Tobin came back and sat down, and I began to look out for him, for the man's adversities were becoming frequent. He
was apt, when pushed so close by hard luck, to kick the best dressed man he could see, and try to take command of the boat.
Presently Tobin grabs my arm and says, excited: “Jawn,” says he, “do ye know what we're doing? We're taking a voyage upon the water.”
“There now,” says I; “subdue yeself. The boat'll land in ten minutes more.”
“Look,” says he, “at the light lady upon the bench. And have ye forgotten the nigger man that burned me ear? And isn't the money I had goneâa dollar sixty-five it was?”
I thought he was no more than summing up his catastrophes so as to get violent with good excuse, as men will do, and I tried to make him understand such things was trifles.
“Listen,” says Tobin. “Ye've no ear for the gift of prophecy or the miracles of the inspired. What did the palmist lady tell ye out of me hand? 'Tis coming true before your eyes. âLook out,' says she, âfor a dark man and a light woman; they'll bring ye trouble.' Have ye forgot the nigger man, though he got some of it back from me fist? Can ye show me a lighter woman than the blonde lady that was the cause of me hat falling in the water? And where's the dollar sixty-five I had in me vest when we left the shooting gallery?”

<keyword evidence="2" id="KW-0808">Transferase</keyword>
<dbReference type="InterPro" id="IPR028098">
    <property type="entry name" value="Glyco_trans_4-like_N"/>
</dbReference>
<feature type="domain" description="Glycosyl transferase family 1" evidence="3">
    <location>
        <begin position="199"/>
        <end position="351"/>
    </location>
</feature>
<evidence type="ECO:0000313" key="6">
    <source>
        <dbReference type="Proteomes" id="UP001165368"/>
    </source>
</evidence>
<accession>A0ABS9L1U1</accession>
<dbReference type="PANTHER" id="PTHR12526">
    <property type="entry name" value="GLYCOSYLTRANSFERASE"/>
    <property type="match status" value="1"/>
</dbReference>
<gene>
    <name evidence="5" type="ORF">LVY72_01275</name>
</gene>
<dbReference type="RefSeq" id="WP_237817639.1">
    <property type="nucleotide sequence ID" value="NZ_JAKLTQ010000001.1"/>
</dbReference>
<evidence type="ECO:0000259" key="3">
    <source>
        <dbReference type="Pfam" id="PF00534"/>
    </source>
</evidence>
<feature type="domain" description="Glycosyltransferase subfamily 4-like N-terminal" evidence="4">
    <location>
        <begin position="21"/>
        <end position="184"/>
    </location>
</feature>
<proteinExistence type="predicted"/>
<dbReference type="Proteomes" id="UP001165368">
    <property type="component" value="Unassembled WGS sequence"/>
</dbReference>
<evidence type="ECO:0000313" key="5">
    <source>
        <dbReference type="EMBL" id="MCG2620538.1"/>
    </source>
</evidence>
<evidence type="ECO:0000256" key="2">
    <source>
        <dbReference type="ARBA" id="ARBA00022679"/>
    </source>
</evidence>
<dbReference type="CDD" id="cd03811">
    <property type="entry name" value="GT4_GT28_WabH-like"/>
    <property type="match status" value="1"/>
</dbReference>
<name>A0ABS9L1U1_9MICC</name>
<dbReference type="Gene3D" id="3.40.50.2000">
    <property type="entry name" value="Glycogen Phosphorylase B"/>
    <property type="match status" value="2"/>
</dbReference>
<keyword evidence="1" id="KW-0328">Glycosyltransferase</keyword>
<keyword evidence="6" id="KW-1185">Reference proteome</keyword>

The way Tobin put it, it did seem to corroborate the art of prediction, though it looked to me that these accidents could happen to any one at Coney without the implication of palmistry.
Tobin got up and walked around on deck, looking close at the passengers out of his little red eyes. I asked him the interpretation of his movements. Ye never know what Tobin has in his mind until he begins to carry it out.
“Ye should know,” says he, “I'm working out the salvation promised by the lines in me palm. I'm looking for the crooked-nose man that's to bring the good luck. 'Tis all that
will save us. Jawn, did ye ever see a straighter-nosed gang of hellions in the days of your life?”